Planning a wedding is definitely fun, it’s definitely stressful too. One of the most challenging struggles I had during my planning days was getting people to RSVP. In the beginning it was an adventure to see if I had mail. I would run to the mailbox everyday to see who was planning to attend the most glorious day of my life. In my eyes everyone should have been as excited as I was. In most cases I would walk back with an RSVP from a family member or a bridesmaid. People I already knew were for sure coming. As my deadline drew closer more and more came in but the numbers of RSVP’s and the number of people at my wedding did not match up. Thank God I had planned for extras. Since then I have heard many brides complain and struggle with the fact that people neglect sending in their RSVP. I heard all the excuses, “you know I am coming,” “I didn’t know I would have too,”  and one of the most common excuses was, “RSVP’s are outdated.”
 
I felt this topic would be a great blog entry as I have found some pretty interesting and “modern” if you will, solutions to getting most of your guests to RSVP. Here are some of my findings. 
 
1.) Create a Wedding website: Many brides are now using a wedding website to share information with their guests.Your site can contain information from location of the wedding to how you and your love met. They are pretty useful and nifty. They are also a great way to collect RSVP’s. With a click of a button your guests can let you know if they will be able to attend or not. Making the process much more automatic.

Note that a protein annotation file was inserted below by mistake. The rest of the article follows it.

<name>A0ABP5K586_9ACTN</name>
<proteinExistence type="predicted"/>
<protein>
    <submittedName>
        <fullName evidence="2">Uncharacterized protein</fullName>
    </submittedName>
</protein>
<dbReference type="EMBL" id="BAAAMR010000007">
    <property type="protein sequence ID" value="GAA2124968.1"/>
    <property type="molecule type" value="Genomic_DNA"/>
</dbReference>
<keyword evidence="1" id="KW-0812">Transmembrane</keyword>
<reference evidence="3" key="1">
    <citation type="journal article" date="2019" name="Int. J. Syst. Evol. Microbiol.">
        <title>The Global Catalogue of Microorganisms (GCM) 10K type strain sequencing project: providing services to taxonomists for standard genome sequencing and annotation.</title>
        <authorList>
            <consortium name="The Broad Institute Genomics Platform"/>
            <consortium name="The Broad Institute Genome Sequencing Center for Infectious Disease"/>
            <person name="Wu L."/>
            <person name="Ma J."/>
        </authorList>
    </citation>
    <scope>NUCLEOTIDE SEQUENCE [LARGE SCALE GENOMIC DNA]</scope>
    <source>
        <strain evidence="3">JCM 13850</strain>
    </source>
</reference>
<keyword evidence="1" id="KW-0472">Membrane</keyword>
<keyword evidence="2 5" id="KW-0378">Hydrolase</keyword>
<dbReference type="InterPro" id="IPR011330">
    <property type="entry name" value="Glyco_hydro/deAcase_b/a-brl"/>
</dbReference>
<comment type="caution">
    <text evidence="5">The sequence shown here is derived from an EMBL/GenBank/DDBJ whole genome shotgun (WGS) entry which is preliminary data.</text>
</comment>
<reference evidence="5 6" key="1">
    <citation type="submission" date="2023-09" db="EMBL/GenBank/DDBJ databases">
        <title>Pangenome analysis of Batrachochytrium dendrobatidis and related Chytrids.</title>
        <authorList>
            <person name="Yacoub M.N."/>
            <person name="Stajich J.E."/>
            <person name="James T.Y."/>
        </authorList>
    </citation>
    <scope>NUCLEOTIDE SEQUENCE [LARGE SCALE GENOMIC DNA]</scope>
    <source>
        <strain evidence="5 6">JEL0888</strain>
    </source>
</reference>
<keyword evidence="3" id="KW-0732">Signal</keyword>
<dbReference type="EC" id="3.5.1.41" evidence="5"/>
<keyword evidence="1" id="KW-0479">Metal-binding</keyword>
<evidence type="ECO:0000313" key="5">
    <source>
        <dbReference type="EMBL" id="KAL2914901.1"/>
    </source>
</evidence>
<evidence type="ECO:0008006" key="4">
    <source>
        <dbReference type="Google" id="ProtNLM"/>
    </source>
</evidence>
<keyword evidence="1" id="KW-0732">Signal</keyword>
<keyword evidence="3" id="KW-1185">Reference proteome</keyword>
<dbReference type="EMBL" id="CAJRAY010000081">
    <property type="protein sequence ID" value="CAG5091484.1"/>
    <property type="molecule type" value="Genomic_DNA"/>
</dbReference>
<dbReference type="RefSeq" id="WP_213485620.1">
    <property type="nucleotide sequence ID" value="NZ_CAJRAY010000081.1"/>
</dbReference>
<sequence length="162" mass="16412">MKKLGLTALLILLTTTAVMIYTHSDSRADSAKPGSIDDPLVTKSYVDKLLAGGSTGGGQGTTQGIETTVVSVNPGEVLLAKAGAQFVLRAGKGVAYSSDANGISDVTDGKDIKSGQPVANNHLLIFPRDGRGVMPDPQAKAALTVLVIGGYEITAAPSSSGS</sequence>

2.) Mention your RSVP cards:There’s no shame in casually asking guests if they got the invitation. If you are nervous about it say something simple like “I hope you’re coming! We can’t wait to get your RSVP back!” 
 
3.) Give Options: Make it easy for your guests by giving them permission to RSVP in the manner that they prefer. Online on your website, Facebook, or E-mail or if you are extremely organized you can consider text messaging as an option. You will still want to consider sending out your cards snail mail as well, as mailing in an RSVP card might feel more comfortable for older guests. 
I hope this little bit of information will help you during your planning. By not worrying about your RSVP’s you will have more time to enjoy this fun process because it is fun!
Author: Paige Hutchison Nickel
Photo by: Alissa Saylor Photography
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Take a look back at the most popular wedding trends, from attire to reception décor to cakes, starting in the early 1900s.

1900s

In the early 1900s, the customary wedding dress featured an S-shaped corset, which drew in the stomach and pushed out the bosom, an effect emphasized by frills on the bodice. Gigot sleeves were popular — wide, puffy sleeves that tapered to a narrow forearm. While white was still the color of choice for affluent brides, due to Queen Victoria’s trend-setting gown in 1840, other brides opted to wear azure, mauve, or pale pink. High waists, high collars, long trains, long gloves, and veiled hats also were in fashion.  More here.

Photo by: Alissa Saylor Photography